It took the New York Stock Exchange 226 years to appoint a woman president, but there is no time like the present to celebrate a major shift in the movement toward equilibrium on Wall Street. Stacy Cunningham, the incoming president of the NYSE, started as an intern in 1994 and worked the trading floor in almost every aspect to the highest office of the largest stock exchange in the world. 

This accomplishment is more than just "shattering the glass ceiling"; it is a sign of a major change on Wall Street. Cunningham's appointment is a sign of new generation of leaders who are ready for fresh, new perspectives in corporate boardrooms. Besides, the table always had enough room, however, the gatekeepers remained the same, by only appointing from within their own circles. 

According to CNBC, women hold just 4.6 percent of CEO positions in S&P 500 companies. Of the Fortune 500 companies, 12 don't have a single female board member. Cunningham added during a recent interview that very few women work in finance and technology, which is changing, but slowly. 

Stacey Cunningham's journey is historic and a valuable lesson about the embracing inclusion. There are five major takeaways about how inclusion and fresh perspectives can change the value of your business and leadership structure.

Your team should resemble the world we live in.

It may seem a bit remedial, but 226 years ago, women were not allowed to vote and considered "property." Today, the roles are changing to include various perspectives from people of every belief, gender and background. Your company will experience massive growth when your customers can see themselves in your leadership structure, rather than the repetitive process of appointing from within. 

Inclusion should never be a reactive approach to a problem.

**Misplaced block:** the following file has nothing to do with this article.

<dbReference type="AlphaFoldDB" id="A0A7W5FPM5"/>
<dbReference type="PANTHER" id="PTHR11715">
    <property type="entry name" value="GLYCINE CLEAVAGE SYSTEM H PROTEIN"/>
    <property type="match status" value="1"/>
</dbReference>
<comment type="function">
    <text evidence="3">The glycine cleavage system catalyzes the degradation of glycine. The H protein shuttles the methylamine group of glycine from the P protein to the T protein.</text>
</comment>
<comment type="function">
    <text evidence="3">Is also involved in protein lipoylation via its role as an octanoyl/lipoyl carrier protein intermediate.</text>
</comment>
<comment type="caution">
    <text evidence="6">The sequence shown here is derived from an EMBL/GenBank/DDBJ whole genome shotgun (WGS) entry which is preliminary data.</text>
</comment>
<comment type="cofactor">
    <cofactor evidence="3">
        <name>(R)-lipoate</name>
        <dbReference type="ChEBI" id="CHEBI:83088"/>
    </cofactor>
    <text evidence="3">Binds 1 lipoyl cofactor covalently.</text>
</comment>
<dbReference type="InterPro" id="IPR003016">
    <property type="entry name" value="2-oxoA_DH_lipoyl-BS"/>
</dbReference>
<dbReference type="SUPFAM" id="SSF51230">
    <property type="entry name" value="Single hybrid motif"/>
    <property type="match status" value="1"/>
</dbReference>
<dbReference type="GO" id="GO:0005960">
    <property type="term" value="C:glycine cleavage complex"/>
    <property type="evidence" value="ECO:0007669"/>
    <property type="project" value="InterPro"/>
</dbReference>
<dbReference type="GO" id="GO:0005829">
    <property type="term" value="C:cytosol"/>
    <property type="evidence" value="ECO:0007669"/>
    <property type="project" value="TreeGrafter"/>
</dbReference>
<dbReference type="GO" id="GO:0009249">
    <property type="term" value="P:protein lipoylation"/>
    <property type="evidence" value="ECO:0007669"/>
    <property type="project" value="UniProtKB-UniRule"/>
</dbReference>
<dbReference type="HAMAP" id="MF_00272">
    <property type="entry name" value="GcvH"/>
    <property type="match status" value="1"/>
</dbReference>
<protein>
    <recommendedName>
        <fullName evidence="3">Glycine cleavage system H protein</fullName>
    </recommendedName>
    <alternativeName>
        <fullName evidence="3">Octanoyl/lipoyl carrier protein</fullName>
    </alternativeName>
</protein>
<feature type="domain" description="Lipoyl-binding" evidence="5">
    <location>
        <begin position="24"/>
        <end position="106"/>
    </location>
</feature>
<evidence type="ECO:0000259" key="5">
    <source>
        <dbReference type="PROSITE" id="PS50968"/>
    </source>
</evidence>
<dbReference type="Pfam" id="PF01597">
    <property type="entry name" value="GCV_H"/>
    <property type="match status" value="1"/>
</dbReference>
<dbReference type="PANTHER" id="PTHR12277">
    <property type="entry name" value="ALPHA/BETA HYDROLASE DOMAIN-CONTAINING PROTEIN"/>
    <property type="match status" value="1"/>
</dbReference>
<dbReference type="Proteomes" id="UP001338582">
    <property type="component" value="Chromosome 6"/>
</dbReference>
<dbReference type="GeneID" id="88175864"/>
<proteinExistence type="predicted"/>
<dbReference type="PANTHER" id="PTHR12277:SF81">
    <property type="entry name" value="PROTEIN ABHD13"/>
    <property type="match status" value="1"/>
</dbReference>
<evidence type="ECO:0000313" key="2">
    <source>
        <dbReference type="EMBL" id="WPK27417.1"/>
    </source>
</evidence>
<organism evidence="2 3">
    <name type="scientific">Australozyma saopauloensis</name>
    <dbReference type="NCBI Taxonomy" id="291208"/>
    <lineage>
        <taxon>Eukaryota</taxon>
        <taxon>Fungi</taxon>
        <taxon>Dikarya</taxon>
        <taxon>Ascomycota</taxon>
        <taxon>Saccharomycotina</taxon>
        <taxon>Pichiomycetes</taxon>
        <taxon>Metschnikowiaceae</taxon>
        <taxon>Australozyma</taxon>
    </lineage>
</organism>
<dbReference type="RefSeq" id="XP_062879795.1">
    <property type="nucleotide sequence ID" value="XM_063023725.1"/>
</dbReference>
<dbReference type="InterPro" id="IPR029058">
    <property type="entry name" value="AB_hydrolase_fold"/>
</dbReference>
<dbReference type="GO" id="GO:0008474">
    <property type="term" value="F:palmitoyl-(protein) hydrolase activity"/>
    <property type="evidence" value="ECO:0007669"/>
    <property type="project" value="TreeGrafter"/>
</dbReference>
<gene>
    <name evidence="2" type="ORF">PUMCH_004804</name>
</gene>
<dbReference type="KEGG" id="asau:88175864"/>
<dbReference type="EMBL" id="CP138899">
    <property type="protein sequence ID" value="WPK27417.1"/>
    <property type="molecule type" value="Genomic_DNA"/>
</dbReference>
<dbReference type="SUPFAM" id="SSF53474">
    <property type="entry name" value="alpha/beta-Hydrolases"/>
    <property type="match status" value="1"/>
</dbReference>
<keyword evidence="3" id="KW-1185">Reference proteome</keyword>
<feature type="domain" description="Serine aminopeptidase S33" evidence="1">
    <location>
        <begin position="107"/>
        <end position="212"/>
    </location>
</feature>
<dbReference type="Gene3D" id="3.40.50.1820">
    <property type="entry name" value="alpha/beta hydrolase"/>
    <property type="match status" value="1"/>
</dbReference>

As the daughter of a former Wall Street executive, I am aware of many of the reactionary practices that are more of an apology, than a universal system of change within an exclusive business culture. As we have witnessed, within recent the past decade, inclusion as a reactionary measure is bad for business, which can be a public relations nightmare. Wall Street is beginning to see the value of inclusion, even with these small steps. 

Celebrate change-publicly.

I am an active investor and follow the market consistently, however, I barely remember the last president of the NYSE. However, Cunningham's full day of press appearances marked a new and fresh level of excitement of watching the trading floor. A renewed level of enthusiasm and excitement attracts new customer and clients, who will become intrigued by the change(s). 

Embrace change.

In fact, leaders complicate the simplicity of change. The NYSE is learning to embrace the world as it appears today, rather than the world that only exists in their boardroom. Numerous women's organizations, including mine, are celebrating the change with Stacey Cunningham as well as the NYSE for their willingness to embrace new values. Established leaders are slowly, but surely, coming to the realization that their inclusion polices need to be visual, not just verbal. 

Inclusion increases revenue.

Although the NYSE does not have an immediate revenue shortage, remember fresh perspectives attract new buyers. Inclusion brings awareness to change, and invites new prospects who may have overlooked the model. For example, Stacey Cunningham's new role may attract more women and millennials to consider investing in the stock market, who may have overlooked the NYSE in the past. Her willingness to teach others about the value of long-term investing may create more interest in attracting women to tour the facility and gain a sense of accessing the c-suite in the financial sector.